Loopy Carpet on the Beach

May might be the best time of year here along the gulf coast. I get the feeling I’ve said that before, perhaps I need to change up my story a little. In any case, it’s low season and just before summer kicks in. It’s warm, not too hot, the clouds are high, the evenings are late, and the sunsets are golden.

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Loopy Carpet on the Beach

A study of natural texture on Anna Maria Island

Today I’ve focused on the foreground element along the beach. It’s a blanket of needles from an overhanging branch. The texture and loopy pattern look to me like a carpet, as though the needles are organized that way. If nothing else, the image is a study in natural textures.

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Everyone else was watching the sun go down, and I’m back here concentrating on the ground. That sounds a little loopy I know. But I have a million shots of the sun, and my real motive is to see how many times I can use the word loop in a blog post. Looping back to the main point, I try to look for things that are visually interesting to put in the foreground. Then, I wait for the sun to set and they seem even more pleasing to the eye. Anyway, this is another compositional idea that I use from time to time.

Bench View

I took this about four years ago when I was in Ucluelet on Vancouver Island. It’s a part of the Wild Pacific Trail that traces the coastline. It’s a well-maintained trail with benches like this every half mile or so.

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Bench View

A bench with a view along the Wild Pacific Trail

I was here in late August (or “Fogust” as the locals say) when a thick fog would roll in most afternoons. You could see it sitting just offshore, and then at the right time it would approach and before you could say Foghorn Leghorn, you were in it. In this image, you can see it about a mile offshore.

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Benches or empty chairs in an image allow us to imagine sitting there in the scene. Our eyes follow the direction it points, similar to a leading line, only with a different device. When a photo makes us look in a particular direction, it has captured our imagination as we weave our own story in the scene. However, if it has thick fog, that would be something different entirely.

Urban Mangroves

In this picture, I’m looking south over the Manatee River towards Bradenton. These are the mangroves that line it from its source to the sea. Mangroves form an essential part of the ecosystem by protecting the shore from erosion.

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Urban Mangroves

A little nature in an urban setting

Believe it or not, this is across the street from the Bradenton Area Convention center, so while it looks like a nature shot, it’s in the middle of a suburban setting. Mangroves are protected in Florida, so there’s little chance they’ll be affected by development. Despite the activity all around, they continue to protect rivers and coastlines.

more from my hometown of Palmetto

The reason I took this was for the reflections. Its a repeat of a shot I’ve done in the past and the results are similar. However, the clouds are never the same. And because it’s only a 2-minute drive from home, this is something I see often. No matter how many times I see this, I never get tired of nature inside an urban landscape.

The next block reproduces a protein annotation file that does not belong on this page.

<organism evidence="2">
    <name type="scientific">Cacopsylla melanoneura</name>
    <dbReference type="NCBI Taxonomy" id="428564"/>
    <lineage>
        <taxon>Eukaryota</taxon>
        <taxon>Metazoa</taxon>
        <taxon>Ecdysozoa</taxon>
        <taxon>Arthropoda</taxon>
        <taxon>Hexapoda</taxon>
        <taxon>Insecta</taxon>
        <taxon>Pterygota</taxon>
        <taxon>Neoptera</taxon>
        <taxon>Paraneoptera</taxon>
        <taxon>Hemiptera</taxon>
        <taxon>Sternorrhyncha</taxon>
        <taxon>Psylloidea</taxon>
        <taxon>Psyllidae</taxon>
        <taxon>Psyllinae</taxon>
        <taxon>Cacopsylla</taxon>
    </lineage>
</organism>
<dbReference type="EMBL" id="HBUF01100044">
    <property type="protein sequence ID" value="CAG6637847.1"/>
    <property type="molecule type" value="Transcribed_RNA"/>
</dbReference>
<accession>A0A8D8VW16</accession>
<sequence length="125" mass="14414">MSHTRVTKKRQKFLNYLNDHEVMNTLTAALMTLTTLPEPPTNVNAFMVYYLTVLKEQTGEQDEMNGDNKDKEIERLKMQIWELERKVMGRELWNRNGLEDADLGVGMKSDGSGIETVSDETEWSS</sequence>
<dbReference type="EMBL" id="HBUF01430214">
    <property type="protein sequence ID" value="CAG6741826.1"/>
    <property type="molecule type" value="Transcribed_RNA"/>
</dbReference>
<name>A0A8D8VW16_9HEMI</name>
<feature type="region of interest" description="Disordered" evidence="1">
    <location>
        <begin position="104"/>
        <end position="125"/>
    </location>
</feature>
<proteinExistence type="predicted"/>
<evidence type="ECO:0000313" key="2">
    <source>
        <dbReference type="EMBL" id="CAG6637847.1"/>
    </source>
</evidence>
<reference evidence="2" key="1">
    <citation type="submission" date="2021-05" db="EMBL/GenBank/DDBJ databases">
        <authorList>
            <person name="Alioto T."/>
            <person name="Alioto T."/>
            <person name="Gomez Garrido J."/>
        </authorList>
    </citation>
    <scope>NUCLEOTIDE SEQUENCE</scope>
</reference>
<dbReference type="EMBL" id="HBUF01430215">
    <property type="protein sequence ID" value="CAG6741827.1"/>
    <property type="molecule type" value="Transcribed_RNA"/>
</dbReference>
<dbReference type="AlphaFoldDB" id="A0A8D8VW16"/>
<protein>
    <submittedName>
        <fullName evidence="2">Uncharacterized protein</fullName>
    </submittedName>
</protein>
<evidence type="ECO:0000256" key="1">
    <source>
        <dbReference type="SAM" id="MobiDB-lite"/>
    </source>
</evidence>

Dancing Dining Cocktails

A while back I met a friend for dinner here at Citywalk in Orlando. It was on a Monday and one of the slowest days of the year. The ordinarily crowded scene was utterly empty. It’s not often you get that here.

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Dancing Dining Cocktails

Citywalk in Orlando’s Universal Studios theme park

I didn’t go to take pictures, but I brought my camera anyway. I captured this as I was heading back to the car. It was a one picture trip.

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I’m attracted to the neon signs because it reminds of the work of Thomas Hawk, he has an extensive collection of neon signs on Flickr. However, this being Universal Studios it is a little more contrived. Tom’s work is authentic Americana along the highways and thoroughfares of the country. In any case, if it wasn’t for his work, I might not have thought to take this. The influence I get from photographers like Thomas Hawk is essential to me.

Round of Applause

I cannot help that I love to take pictures at the beach. Living where I do it’s unavoidable. As problems go, it’s not a bad one to have. In this image, I’ve lingered after the sunset when the clouds were just right. This specific time is my favorite because the light is somewhat rare. The color creates a glow that beckons to something beyond.

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Round of Applause

People walking the shore of Manatee Beach on Anna Maria Island

On this evening, after the sun had set, a group of a dozen people sitting together gave a round of applause. That’s not as uncommon as you may think. It seems odd, but after you’ve seen it enough times, it’s not.

other beach images from the gallery

People begin walking home, and I like to capture them walking along the shoreline. While the colors and scenery are beautiful, I believe that adding people helps us project ourselves into the scene. I can easily imagine walking along the shore at dusk or just sitting there looking out to sea. And if you see me clapping, maybe you’ll understand why.